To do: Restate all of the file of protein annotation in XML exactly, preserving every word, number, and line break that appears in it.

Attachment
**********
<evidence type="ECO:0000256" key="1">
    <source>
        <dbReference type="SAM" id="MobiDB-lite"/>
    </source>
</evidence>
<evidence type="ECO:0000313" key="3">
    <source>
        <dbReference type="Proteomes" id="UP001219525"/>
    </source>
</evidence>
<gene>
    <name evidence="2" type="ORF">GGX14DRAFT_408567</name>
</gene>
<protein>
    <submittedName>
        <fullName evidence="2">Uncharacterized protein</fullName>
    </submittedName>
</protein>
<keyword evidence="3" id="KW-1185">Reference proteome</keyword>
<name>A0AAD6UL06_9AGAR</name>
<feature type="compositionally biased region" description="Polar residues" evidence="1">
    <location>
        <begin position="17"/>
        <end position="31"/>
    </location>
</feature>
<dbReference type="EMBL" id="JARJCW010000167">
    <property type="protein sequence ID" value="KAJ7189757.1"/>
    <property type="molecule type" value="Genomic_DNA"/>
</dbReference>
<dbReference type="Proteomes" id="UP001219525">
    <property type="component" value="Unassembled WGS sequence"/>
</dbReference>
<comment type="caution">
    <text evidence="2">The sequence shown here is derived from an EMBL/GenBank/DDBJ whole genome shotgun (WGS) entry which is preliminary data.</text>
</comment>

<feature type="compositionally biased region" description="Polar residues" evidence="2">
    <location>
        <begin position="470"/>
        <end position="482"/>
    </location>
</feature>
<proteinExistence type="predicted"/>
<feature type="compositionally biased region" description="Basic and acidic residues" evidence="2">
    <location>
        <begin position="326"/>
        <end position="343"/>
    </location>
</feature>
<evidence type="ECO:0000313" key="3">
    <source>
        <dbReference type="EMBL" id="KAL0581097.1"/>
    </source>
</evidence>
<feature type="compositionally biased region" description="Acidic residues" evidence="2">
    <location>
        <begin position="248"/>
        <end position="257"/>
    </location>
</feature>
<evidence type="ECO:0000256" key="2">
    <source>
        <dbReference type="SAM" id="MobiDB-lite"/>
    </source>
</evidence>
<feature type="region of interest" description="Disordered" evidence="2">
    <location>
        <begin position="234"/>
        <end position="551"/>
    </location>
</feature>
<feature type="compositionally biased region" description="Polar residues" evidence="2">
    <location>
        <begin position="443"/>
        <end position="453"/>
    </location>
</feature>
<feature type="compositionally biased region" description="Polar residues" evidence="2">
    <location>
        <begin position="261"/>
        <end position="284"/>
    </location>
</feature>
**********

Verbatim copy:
<evidence type="ECO:0000256" key="1">
    <source>
        <dbReference type="SAM" id="MobiDB-lite"/>
    </source>
</evidence>
<evidence type="ECO:0000313" key="3">
    <source>
        <dbReference type="Proteomes" id="UP001219525"/>
    </source>
</evidence>
<gene>
    <name evidence="2" type="ORF">GGX14DRAFT_408567</name>
</gene>
<protein>
    <submittedName>
        <fullName evidence="2">Uncharacterized protein</fullName>
    </submittedName>
</protein>
<keyword evidence="3" id="KW-1185">Reference proteome</keyword>
<name>A0AAD6UL06_9AGAR</name>
<feature type="compositionally biased region" description="Polar residues" evidence="1">
    <location>
        <begin position="17"/>
        <end position="31"/>
    </location>
</feature>
<dbReference type="EMBL" id="JARJCW010000167">
    <property type="protein sequence ID" value="KAJ7189757.1"/>
    <property type="molecule type" value="Genomic_DNA"/>
</dbReference>
<dbReference type="Proteomes" id="UP001219525">
    <property type="component" value="Unassembled WGS sequence"/>
</dbReference>
<comment type="caution">
    <text evidence="2">The sequence shown here is derived from an EMBL/GenBank/DDBJ whole genome shotgun (WGS) entry which is preliminary data.</text>
</comment>

<feature type="compositionally biased region" description="Polar residues" evidence="2">
    <location>
        <begin position="470"/>
        <end position="482"/>
    </location>
</feature>
<proteinExistence type="predicted"/>
<feature type="compositionally biased region" description="Basic and acidic residues" evidence="2">
    <location>
        <begin position="326"/>
        <end position="343"/>
    </location>
</feature>
<evidence type="ECO:0000313" key="3">
    <source>
        <dbReference type="EMBL" id="KAL0581097.1"/>
    </source>
</evidence>
<feature type="compositionally biased region" description="Acidic residues" evidence="2">
    <location>
        <begin position="248"/>
        <end position="257"/>
    </location>
</feature>
<evidence type="ECO:0000256" key="2">
    <source>
        <dbReference type="SAM" id="MobiDB-lite"/>
    </source>
</evidence>
<feature type="region of interest" description="Disordered" evidence="2">
    <location>
        <begin position="234"/>
        <end position="551"/>
    </location>
</feature>
<feature type="compositionally biased region" description="Polar residues" evidence="2">
    <location>
        <begin position="443"/>
        <end position="453"/>
    </location>
</feature>
<feature type="compositionally biased region" description="Polar residues" evidence="2">
    <location>
        <begin position="261"/>
        <end position="284"/>
    </location>
</feature>